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John's Journal... Entry 104, Day 1


Hot-Weather Crappie-Catching Tactics

click to enlargeEDITOR'S NOTE: Roger Gant of Corinth, Mississippi, has fished Pickwick Lake on the Tennessee River for more than 40 years. Fishermen haven't historically recognized Pickwick Lake, located on the Alabama/Tennessee/Mississippi border, as a crappie lake. However, Gant guides on Pickwick Lake more than 200 days a year and consistently catches good limits of slab crappie. Most crappie fishermen don't successfully catch crappie during the Dog Days of summer. But, Gant catches more crappie in the summer than any other time of the year. This week we'll look at Gant's secrets to catching Dog-Day crappie.

Question: Roger, how do the crappie behave when the weather turns so hot you can fry eggs on the sidewalk?
Gant: Crappie move to the heaviest structure they can find in a lake. They like brush piles, underwater trees and stumps. When the weather turns really hot, I want to fish around the most submerged wood I can find. I fish at Pickwick Lake, where the barge traffic and current helps to oxygenate the water. For this reason, we don't have a well-defined thermal climate in our lake.

click to enlargeQuestion: What water depth will the crappie hold in during July, August and the first half of September?
Gant: During hot weather, the crappie will hold between 15- and 25-feet deep.

Question: What bait do you use to catch these fish?
Gant: I prefer a 1/4-ounce hair jig because that size jig gets down to deep water and stays in deep water when you fish it on 8-pound-test line. At the depth that I fish, the crappie can't determine the actual size of the jigs. Also, the crappie can't really see the jigs in the dark water where they live. The crappie attack the jig because they can see its movement. When the surface gets above 70 degrees, I always tip my jigs with a minnow.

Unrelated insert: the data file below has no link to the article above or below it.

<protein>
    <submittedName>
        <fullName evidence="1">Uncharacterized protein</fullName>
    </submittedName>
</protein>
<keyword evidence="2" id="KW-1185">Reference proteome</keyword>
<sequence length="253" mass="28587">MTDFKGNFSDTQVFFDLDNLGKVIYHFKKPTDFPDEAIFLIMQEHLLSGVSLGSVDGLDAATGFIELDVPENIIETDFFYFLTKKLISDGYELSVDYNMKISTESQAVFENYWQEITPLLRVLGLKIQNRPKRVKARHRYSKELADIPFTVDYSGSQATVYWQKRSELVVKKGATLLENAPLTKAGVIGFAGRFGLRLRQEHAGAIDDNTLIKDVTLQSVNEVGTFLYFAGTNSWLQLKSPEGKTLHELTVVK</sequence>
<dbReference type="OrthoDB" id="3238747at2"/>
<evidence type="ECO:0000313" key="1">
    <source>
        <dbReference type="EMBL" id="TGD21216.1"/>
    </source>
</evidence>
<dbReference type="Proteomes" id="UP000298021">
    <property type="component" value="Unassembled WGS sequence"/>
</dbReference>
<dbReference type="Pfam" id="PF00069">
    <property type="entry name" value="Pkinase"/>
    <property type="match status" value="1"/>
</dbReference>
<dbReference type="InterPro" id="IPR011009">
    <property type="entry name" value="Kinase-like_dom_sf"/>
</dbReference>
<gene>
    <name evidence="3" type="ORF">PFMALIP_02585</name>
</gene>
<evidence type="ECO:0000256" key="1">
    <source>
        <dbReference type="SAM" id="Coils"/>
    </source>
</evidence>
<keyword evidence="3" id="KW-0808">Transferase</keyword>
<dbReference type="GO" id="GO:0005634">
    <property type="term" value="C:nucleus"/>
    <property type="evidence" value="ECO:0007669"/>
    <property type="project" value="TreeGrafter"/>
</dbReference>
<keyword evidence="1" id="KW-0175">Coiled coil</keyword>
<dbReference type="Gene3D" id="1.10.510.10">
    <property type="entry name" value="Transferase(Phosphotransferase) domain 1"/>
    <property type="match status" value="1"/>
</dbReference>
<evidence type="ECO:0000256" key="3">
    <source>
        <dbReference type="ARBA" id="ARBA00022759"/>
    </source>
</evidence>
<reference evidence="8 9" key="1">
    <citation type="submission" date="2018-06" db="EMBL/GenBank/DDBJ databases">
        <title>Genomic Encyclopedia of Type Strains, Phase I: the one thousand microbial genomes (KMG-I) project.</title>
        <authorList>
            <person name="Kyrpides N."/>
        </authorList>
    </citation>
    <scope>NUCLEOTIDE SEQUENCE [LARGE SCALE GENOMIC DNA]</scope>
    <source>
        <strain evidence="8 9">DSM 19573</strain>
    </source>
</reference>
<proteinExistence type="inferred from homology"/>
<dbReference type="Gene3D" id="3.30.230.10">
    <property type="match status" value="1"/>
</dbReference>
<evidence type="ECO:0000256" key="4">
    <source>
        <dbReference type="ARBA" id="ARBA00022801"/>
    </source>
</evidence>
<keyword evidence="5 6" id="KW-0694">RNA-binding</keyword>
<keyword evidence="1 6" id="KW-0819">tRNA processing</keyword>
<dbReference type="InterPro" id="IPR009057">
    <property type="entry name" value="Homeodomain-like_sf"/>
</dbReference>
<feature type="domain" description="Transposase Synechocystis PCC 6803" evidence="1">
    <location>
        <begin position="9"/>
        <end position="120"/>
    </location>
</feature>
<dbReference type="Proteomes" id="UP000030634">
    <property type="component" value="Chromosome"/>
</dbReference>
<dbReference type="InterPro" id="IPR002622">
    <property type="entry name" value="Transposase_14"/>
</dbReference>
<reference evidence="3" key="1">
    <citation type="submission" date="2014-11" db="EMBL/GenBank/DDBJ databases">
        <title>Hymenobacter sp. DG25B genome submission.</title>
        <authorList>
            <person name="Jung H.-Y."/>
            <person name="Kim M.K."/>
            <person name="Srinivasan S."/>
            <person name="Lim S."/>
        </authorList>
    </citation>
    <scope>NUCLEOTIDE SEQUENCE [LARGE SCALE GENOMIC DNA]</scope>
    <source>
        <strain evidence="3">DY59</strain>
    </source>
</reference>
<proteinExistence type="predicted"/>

click on enlargeQuestion: Do you use a live minnow?
Gant: Although I tip my jig with a live minnow, I don't care if it stays alive or not. I hook the minnow from the top of its head just behind the brain. By hooking the bait in this manner, the minnow stays on the hook better and longer than if I lip-hooked it. Also, the crappie can hit the minnow several times without knocking it off the hook.

Question: Do you troll for crappie?
Gant: Not exactly, but I use a technique I call side pulling. Instead of placing the trolling motor on the back of the boat, I put it on the side of the boat. The trolling motor allows me to pull the boat sideways and fish multiple rods. I fish with two other people in the boat besides myself. The side-pulling technique allows each person to fish two rods and watch for the slightest movement from the line or the rod tip indicating a strike. I move the boat sideways as slowly as possible unless the crappie become active.

click on largeTo learn more about crappie fishing with Roger Gant, call him at (731) 689-5666 or (662) 287-2017. For more information on staying at Pickwick Landing State Park on Pickwick Lake, contact the Hardin County Convention and Visitor’s Bureau at info@tourhardincounty.org, call (731) 925-8181 or (800) 552-3866, or visit www.tourhardincounty.org. Pickwick Landing State Park offers fishing, boating, hiking, camping, swimming and golf. Lodging includes the lakeside inn with over 100 rooms, cabins that sleep eight and a campground that contains 48 sites with grill and electric/water hookup at each site. A restaurant at the park offers delicious southern cuisine. Call (731) 689-3135 or (800) 250-8615 to learn more.





Check back each day this week for more about P-Arrow Plantation...

Day 1 -Hot-Weather Crappie-Catching Tactics
Day 2 -Slow-Trolling for Crappie
Day 3 -Catching Crappie Throughout the Year
Day 4 -How, Why, and When to Change Water Depths Throughout the Day
Day 5 -Gant's 10 Secrets for Catching Year-Long Crappie

John's Journal